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What is the best prescription medicine for lower back pain?

Andrew Bellingham

Andrew Bellingham

Pharmacist | 20+ Years | BPharm | Dip Clin Pharm

Lower back pain is incredibly common, affecting up to 80% of people at some point in their lives. It can be caused by muscle strain, structural issues, poor posture, or injuries.

It can disrupt your daily life, making even simple tasks challenging. That’s why finding the right medicine is important. These medicines offer targeted relief from pain and inflammation, helping you get back on your feet.

What is the best prescription medicine for back pain?

When it comes to managing back pain, there’s no one-size-fits-all solution. Different medications target different aspects of pain and inflammation, and what works best for one person may not be as effective for another.

From over-the-counter painkillers to prescription medications and opioids, we’ll examine their benefits and potential side effects, so you can (along with your GP or pharmacist) make informed decisions to improve your back pain.

Over-the-counter painkillers

When you’re dealing with lower back pain, over-the-counter painkillers can often be your first step. These medicines are easy to find at pharmacies and supermarkets without needing a prescription, making them handy for easing mild to moderate back pain.

The most common types of painkillers for lower back pain include nonsteroidal anti-inflammatory drugs (NSAIDs) like ibuprofen, as well as paracetamol.

NSAIDs work by reducing inflammation, which can help ease swelling and discomfort in your lower back. Paracetamol, on the other hand, targets pain signals in your brain to lessen the feeling of pain without tackling inflammation directly.

While these painkillers can be effective for mild to moderate lower back pain, it’s important to use them as directed and be aware of potential side effects. NSAIDs can irritate your stomach lining and increase the risk of bleeding, especially with long-term use. Paracetamol, if taken excessively, can harm your liver.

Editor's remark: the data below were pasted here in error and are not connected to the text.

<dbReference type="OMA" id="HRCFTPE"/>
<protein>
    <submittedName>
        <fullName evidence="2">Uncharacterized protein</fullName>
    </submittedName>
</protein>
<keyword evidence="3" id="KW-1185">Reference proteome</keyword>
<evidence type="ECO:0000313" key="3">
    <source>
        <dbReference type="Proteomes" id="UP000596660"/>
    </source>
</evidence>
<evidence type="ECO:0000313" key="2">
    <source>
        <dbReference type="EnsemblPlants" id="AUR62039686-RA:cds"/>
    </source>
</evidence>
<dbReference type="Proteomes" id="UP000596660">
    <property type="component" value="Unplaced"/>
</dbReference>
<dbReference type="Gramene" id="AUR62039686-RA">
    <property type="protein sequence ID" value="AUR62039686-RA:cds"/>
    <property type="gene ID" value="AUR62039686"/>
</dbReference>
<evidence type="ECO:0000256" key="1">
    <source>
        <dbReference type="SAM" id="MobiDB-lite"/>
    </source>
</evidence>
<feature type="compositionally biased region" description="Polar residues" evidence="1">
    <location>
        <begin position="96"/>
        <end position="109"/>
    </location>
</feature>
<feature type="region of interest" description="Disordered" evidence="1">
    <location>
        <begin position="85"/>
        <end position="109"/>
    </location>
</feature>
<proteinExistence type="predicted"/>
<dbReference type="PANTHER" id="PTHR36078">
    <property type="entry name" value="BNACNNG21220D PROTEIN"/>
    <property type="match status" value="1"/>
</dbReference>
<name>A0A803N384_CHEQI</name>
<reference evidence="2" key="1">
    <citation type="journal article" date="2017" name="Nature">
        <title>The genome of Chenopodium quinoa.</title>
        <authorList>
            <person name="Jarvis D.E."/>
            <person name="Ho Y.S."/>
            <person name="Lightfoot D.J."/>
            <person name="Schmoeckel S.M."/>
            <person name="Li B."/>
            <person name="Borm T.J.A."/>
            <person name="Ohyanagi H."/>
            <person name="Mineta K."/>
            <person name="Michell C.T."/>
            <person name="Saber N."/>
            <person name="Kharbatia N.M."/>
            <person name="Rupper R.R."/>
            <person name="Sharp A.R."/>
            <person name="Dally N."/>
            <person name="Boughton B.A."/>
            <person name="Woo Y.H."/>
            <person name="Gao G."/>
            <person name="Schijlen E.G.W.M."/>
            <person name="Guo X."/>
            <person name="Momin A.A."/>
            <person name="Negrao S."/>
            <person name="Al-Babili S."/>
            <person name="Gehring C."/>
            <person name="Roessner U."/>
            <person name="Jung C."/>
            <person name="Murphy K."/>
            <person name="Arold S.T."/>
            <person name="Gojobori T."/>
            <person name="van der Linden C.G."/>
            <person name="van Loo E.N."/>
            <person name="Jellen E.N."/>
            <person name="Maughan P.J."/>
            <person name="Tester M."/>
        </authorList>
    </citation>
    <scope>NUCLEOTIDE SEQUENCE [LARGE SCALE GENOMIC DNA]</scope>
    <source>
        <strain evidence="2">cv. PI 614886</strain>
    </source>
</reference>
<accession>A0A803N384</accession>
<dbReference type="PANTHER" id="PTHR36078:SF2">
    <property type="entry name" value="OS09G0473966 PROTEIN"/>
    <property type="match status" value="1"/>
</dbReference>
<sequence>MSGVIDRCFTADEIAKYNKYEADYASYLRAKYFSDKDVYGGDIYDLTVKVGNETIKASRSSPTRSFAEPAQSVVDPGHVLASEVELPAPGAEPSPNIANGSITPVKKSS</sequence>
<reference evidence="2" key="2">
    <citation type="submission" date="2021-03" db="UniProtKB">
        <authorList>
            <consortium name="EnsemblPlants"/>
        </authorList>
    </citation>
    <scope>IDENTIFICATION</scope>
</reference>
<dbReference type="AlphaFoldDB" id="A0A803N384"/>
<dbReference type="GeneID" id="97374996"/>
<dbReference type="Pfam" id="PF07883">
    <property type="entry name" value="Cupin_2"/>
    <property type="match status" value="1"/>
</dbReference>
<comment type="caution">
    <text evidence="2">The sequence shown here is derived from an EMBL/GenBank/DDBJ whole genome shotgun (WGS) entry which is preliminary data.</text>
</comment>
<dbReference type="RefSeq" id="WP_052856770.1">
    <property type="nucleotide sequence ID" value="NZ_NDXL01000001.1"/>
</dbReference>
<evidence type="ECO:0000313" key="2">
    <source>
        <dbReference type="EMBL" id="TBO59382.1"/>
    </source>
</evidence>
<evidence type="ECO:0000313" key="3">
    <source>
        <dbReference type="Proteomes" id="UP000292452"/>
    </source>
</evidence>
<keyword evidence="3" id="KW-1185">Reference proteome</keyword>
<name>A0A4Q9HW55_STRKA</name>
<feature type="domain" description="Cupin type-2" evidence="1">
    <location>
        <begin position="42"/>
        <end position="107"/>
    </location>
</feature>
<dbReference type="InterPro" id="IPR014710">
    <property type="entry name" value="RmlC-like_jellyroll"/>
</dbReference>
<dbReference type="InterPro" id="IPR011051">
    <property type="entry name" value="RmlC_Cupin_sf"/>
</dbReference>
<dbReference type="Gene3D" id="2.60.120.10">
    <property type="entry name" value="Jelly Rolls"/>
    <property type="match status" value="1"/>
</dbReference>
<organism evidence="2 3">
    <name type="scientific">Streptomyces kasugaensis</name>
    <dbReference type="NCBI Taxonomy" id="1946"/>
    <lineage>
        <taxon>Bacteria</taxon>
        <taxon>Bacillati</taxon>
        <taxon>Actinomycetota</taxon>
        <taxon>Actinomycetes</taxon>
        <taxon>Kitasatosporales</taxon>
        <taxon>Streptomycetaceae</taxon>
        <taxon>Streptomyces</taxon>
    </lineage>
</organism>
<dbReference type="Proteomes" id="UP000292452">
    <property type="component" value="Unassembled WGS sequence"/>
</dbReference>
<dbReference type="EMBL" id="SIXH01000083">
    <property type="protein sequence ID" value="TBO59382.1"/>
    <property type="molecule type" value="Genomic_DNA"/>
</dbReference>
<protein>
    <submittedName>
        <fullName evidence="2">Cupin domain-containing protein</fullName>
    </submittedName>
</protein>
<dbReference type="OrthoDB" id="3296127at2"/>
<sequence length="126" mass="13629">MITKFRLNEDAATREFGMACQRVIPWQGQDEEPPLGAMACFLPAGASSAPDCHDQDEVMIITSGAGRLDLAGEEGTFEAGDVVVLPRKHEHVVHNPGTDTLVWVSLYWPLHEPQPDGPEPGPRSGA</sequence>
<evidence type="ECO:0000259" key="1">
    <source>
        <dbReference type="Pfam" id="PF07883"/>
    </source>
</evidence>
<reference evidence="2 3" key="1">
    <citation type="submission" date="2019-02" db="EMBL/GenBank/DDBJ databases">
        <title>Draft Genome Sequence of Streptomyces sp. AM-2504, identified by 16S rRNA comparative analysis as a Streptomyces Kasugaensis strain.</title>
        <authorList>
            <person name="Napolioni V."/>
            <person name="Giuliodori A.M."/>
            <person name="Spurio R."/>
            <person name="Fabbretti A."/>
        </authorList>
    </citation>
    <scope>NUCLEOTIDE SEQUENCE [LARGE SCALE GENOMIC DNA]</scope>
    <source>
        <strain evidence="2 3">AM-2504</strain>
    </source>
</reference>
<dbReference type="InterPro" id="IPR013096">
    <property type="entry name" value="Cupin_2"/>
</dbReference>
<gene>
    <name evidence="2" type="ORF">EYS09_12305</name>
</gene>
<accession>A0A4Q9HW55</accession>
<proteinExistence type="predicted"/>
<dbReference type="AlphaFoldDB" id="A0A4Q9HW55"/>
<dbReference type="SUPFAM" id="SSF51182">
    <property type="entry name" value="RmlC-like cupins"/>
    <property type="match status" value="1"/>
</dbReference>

Prescription painkillers

When over-the-counter painkillers aren’t enough for your lower back pain, prescription options may help. These medications are stronger and need a doctor’s prescription.

Prescription painkillers for lower back pain come in three main types: NSAIDs, muscle relaxants, and opioids (which will be covered in the next section). 

Prescription NSAIDs: these are stronger versions of the painkillers you can buy without a prescription. They help reduce inflammation and pain but may have more side effects, like stomach issues and higher blood pressure.

Muscle relaxants: if muscle spasms are adding to your discomfort, muscle relaxants might help. They target the muscles directly, easing tension and pain. But they can make you drowsy or dizzy, so be careful, especially if you need to drive or use machinery.

It’s important to work with your doctor when considering prescription painkillers for lower back pain. They can figure out which medication and dosage are best for you, considering your condition and any other health concerns you have.


When lower back pain gets really bad and other treatments aren’t cutting it, opioids might be an option. These strong painkillers work by blocking pain signals in your brain and spine.

Opioids are usually used for a short time or as a last resort because they can be addictive and dangerous if not used carefully. They include drugs like oxycodone, hydrocodone, and morphine.

While opioids can be helpful for severe pain, they come with risks. Using them for a long time can lead to needing more and more to get relief, and they can cause side effects like constipation, drowsiness, and nausea.

Frequently asked questions about back pain medicines

What are the side effects of taking opioids for lower back pain?

Side effects of taking opioids for lower back pain include constipation, drowsiness, nausea, and the risk of dependence.

How do muscle relaxants help with lower back pain?

Muscle relaxants help reduce lower back pain by targeting muscle spasms directly, reducing tension and discomfort.

What are the risks of long-term use of NSAIDs for lower back pain?

Long-term use of NSAIDs for lower back pain can increase the risk of gastrointestinal issues, high blood pressure, and kidney problems.

A man in his 60s holds his lower back in pain while being supported by a woman of a similar age.

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